Lorenzo Veloria, cheats editor

Personal GOTY: The Legend of Zelda: Skyward Sword

It may have been nostalgia getting the best of me, but even with all awesome games the out this year, the one I was most excited to play was Skyward Sword. Hell, I even got the limited edition with the packed-in Wii remote that I didn’t need. Since I was a kid, I enjoyed every little bit of getting a Zelda game – opening the golden packaging, the slow burn at the beginning, the rise of the hero, and the destruction of evil at the end. I love it all, and Skyward Sword is no exception.

I caught myself with my mouth open and a smile on my face on more than one occasion, just from how imaginative the dungeons and puzzles were. The combat is the best in the series, being much more complex and precise and upping the difficulty, something that the lack of game over screens in other 3D Zeldas left me craving. From a long-time Zelda fan expecting more or less the same, Skyward Sword exceeds every expectation in terms of story, gameplay, and overall quality. For me, there really is no comparison for my favorite game this year.

Hollander Cooper, news editor

Personal GOTY: Dead Space 2

Let me guess, everyone else is going to choose games like Portal 2 and Skyrim, right? Screw that. Sure, those games are amazing, but how quickly everyone seems to have forgotten the masterpiece that was Dead Space 2, a game that married the horror of Resident Evil with the cinematic action of Uncharted, all the while turning the series into the blockbuster franchise it was born to be. Visceral really hit its stride with this sequel, polishing up some of the problem areas of the first while really honing the action and fleshing out the universe.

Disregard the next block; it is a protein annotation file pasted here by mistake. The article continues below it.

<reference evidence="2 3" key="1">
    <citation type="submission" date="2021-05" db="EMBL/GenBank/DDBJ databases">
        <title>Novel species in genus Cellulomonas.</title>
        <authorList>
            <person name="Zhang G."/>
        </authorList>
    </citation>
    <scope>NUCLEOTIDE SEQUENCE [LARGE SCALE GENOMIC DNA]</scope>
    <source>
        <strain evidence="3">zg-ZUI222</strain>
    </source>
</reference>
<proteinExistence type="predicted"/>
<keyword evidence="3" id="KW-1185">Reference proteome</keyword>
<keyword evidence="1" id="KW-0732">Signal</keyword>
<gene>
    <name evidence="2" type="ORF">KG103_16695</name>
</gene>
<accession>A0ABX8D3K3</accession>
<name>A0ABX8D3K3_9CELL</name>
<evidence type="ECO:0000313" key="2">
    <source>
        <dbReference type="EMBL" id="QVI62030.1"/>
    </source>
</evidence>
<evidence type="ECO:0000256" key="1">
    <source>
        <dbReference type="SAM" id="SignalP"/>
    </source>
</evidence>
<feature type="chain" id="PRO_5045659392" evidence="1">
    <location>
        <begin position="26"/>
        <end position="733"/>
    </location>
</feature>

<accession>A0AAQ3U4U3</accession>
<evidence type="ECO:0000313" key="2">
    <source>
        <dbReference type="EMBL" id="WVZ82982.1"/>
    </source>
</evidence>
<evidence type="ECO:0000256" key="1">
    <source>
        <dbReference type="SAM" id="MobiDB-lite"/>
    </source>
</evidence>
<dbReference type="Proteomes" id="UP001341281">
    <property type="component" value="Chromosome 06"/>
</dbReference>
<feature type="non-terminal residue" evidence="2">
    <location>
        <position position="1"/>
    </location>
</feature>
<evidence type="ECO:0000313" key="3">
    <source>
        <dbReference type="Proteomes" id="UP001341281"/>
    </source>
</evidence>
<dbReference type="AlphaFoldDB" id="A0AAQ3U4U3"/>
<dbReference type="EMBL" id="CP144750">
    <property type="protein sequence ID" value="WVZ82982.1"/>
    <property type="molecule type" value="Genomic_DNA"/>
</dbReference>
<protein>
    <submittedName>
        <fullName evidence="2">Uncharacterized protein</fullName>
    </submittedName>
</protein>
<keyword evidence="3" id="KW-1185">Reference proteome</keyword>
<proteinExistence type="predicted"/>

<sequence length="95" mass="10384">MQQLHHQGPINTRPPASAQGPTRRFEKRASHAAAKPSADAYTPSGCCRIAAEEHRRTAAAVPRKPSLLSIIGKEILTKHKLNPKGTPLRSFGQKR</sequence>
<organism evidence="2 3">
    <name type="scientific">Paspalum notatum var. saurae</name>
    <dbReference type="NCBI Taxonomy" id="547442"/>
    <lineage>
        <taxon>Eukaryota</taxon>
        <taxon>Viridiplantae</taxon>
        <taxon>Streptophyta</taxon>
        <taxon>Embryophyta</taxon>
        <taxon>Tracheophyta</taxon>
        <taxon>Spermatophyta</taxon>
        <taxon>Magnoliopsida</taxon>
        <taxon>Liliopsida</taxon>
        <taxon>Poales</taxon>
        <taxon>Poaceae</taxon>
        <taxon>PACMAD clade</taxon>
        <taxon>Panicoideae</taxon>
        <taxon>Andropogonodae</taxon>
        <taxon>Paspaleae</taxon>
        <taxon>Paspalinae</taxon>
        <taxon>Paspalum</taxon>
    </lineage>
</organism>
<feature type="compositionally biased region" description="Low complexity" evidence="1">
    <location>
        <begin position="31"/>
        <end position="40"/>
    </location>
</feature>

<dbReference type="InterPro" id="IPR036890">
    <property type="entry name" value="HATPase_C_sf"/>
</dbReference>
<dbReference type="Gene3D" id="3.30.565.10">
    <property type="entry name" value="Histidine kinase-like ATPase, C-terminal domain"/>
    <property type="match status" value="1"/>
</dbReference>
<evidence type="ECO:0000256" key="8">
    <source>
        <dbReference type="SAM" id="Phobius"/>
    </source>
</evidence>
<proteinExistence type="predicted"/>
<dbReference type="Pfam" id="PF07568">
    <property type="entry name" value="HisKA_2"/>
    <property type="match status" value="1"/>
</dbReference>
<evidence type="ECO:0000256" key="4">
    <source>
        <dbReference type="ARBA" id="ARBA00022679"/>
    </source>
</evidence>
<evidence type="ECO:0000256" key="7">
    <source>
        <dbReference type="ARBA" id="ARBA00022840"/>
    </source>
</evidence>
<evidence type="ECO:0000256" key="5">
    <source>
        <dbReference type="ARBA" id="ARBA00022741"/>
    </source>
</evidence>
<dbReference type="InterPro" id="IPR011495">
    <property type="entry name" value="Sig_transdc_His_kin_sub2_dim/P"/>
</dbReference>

From the conflicted, mentally damaged protagonist to the massive, insane boss battles (which were some of the best in recent memory), Dead Space 2’s journey was an absolute treat, and one that I’ll remember for years to come. And it even helped prove that slapped-together, needless multiplayer can actually be a blast without getting in the way of the core game – it can be done!

B. Buttercup, senior wildlife editor

Personal GOTY: The Sims 3: Pets

It’s not easy being a horse, especially a horse at GamesRadar. But I digress. Putting all other phony pony pet-care sims to shame, the Pets expansion pack for The Sims 3 offers fat humans lots of new ways to enjoy their more productive and attractive Sims with new lifetime wishes, skills, career opportunities, buildings, and items. But more importantly, human players will be able to strap on their saddles and experience The Sims from the horse’s perspective for the first time in the series. That’s me, galloping through the sleepy streets of Appaloosa Plains, flirting with hot mares at the park, and coming home to a dinner of fresh oats and hay prepared by my human Sim servant. This is living.

Above: The Pets expansion also features dogs and cats. But this is not as important as the introduction of playable and customizable equines

ABOUT THE AUTHOR

After graduating from college in 2000 with a BA in journalism, I worked for five years as a copy editor, page designer and videogame-review columnist at a couple of mid-sized newspapers you've never heard of. My column eventually got me a freelancing gig with GMR magazine, which folded a few months later. I was hired on full-time by GamesRadar in late 2005, and have since been paid actual money to write silly articles about lovable blobs.
We recommend